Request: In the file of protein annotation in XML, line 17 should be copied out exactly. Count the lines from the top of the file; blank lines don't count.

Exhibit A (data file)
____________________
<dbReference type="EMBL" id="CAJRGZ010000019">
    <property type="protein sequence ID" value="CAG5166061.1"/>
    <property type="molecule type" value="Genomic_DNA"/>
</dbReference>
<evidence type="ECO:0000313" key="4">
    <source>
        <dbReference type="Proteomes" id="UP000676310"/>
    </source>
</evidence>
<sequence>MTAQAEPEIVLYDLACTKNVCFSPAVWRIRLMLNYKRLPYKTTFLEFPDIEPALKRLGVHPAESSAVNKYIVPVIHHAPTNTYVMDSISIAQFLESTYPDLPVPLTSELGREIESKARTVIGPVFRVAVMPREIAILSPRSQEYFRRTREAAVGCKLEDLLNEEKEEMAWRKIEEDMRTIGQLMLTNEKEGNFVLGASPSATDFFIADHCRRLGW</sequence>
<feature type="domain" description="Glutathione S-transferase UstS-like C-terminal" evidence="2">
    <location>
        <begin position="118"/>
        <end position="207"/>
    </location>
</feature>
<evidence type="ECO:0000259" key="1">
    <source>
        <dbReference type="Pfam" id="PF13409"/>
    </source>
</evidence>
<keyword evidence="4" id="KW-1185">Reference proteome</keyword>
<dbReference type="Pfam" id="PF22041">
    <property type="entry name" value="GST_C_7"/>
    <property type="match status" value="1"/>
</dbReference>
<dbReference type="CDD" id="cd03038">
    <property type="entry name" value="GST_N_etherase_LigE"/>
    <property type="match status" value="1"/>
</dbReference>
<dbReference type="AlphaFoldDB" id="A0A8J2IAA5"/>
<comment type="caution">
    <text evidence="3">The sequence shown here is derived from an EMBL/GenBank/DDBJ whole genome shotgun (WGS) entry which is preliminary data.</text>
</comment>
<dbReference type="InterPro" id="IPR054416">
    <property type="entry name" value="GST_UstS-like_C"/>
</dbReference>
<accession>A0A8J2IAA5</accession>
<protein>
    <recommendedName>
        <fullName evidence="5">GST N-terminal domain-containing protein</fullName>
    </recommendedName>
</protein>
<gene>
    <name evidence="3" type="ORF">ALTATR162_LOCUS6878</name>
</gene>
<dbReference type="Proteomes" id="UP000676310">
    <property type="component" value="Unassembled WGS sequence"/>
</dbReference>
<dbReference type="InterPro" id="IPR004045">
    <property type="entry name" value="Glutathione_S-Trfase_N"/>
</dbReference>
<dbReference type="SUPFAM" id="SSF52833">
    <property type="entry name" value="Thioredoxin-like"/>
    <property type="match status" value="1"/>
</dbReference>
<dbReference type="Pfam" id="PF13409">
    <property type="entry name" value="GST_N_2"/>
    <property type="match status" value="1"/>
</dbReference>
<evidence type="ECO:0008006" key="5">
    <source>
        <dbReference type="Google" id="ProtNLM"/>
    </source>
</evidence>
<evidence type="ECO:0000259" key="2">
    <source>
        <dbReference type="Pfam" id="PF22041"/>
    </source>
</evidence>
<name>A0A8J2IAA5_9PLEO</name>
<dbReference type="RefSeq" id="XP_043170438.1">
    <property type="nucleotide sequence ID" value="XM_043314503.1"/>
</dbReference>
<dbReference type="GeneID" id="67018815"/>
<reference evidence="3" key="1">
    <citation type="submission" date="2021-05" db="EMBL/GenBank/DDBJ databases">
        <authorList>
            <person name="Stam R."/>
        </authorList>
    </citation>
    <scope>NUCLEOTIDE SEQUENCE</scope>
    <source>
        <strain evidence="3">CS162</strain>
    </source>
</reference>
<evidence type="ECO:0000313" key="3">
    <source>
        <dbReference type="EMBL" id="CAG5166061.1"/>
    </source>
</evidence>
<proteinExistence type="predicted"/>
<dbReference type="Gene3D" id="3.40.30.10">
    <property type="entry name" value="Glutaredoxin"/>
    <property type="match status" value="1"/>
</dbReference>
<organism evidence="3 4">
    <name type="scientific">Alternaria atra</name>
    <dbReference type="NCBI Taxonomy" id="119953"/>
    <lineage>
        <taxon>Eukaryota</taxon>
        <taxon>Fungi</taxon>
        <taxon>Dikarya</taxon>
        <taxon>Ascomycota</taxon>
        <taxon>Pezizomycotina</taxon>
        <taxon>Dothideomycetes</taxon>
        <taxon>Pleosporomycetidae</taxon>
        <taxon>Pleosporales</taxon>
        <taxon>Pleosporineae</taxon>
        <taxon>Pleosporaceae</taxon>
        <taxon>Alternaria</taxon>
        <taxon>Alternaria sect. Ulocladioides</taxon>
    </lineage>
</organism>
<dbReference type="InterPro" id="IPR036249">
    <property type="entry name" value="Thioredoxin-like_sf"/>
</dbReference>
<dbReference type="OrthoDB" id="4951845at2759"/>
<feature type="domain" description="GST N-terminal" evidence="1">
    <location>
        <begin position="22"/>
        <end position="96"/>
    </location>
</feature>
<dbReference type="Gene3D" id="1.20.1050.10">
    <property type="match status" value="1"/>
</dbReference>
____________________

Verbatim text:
<evidence type="ECO:0000259" key="1">